United Way connecting to needs of community

Published 9:20 am Thursday, August 22, 2019

Working at Big Brothers/Big Sisters, Chuck Taylor saw the struggles of single parent families – especially the children.

As a minister, he daily dealt with people going through one type of struggle or another.

And as a counselor at Sage Garden Care Center, he often helped people who were having trouble just getting along.

So it’s no surprise that Taylor is a supporter of the United Way of Davie County. Through funding to groups and agencies and own their own, United Way does all of the above.

The United Way is getting ready to start its annual campaign, with a somewhat new focus of funding programs that help children. United Way workers and volunteers have spent the summer getting resources ready and identifying the needs of the community. Next comes fundraising and funding programs that bring solutions.

The United Way is using a “1 … 2 … 3” approach, and is nearing crunch time for its ability to do its part to make Davie a better place to live.

“United Way is important because they’re able to identify key areas of need in the community that aren’t being addressed,” Taylor said.

He also likes the fact that the agency collaborates with non-profit agencies, government agencies, churches and others to find solutions.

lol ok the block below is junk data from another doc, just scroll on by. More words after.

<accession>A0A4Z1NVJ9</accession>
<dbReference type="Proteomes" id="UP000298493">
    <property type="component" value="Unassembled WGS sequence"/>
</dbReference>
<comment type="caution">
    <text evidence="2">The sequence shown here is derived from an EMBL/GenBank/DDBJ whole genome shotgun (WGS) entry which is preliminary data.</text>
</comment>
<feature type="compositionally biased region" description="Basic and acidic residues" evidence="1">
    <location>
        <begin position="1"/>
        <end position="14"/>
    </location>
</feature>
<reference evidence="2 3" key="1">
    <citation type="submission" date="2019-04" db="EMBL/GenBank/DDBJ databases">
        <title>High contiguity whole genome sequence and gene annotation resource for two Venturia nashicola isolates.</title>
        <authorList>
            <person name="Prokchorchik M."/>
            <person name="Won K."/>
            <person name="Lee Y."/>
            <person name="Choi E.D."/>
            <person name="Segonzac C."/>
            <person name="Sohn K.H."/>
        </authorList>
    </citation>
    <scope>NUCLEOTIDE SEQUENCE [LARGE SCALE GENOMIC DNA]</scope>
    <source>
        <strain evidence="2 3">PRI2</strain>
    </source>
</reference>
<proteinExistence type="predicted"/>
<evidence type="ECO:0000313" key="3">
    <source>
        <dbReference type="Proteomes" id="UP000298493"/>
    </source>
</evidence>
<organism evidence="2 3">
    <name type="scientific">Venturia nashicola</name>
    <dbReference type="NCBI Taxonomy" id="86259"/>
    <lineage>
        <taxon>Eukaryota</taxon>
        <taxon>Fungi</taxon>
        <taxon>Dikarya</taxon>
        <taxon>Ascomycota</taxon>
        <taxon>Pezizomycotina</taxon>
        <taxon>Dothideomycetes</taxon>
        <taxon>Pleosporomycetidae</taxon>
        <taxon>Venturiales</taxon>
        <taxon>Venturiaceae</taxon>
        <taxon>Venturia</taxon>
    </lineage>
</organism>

“It’s real easy for problems to get swept under the rug,” he said. “We must have the resources to fill in the gap.” It’s as easy as giving $1 a week. If all working people in Davie County did just that, it would bring in a half million dollars.

“We could eradicate a lot of these issues,” Taylor said. One in four Davie families will receive services from a United Way funded agency.

“We forget that so many problems are inter-connected. Those of use who have experienced success have an obligation to help others.”

Often, it starts with financial struggles. If kids are in the family, that problem goes through the roof.

Many of the non-profits United Way funds are good at what they do – but not at fundraising, where there either isn’t a skill or enough volunteers to do the job. “The United Way, they’re advocating for these non-profits.”

He suggests people give freely of their money, and if not, of their time. The United Way has open books, and willingly tells how each penny received is spent.

“I’m willing to stake my reputation on the work the United Way does,” Taylor said. “Our non-profits need the resources. Our children need the resources.”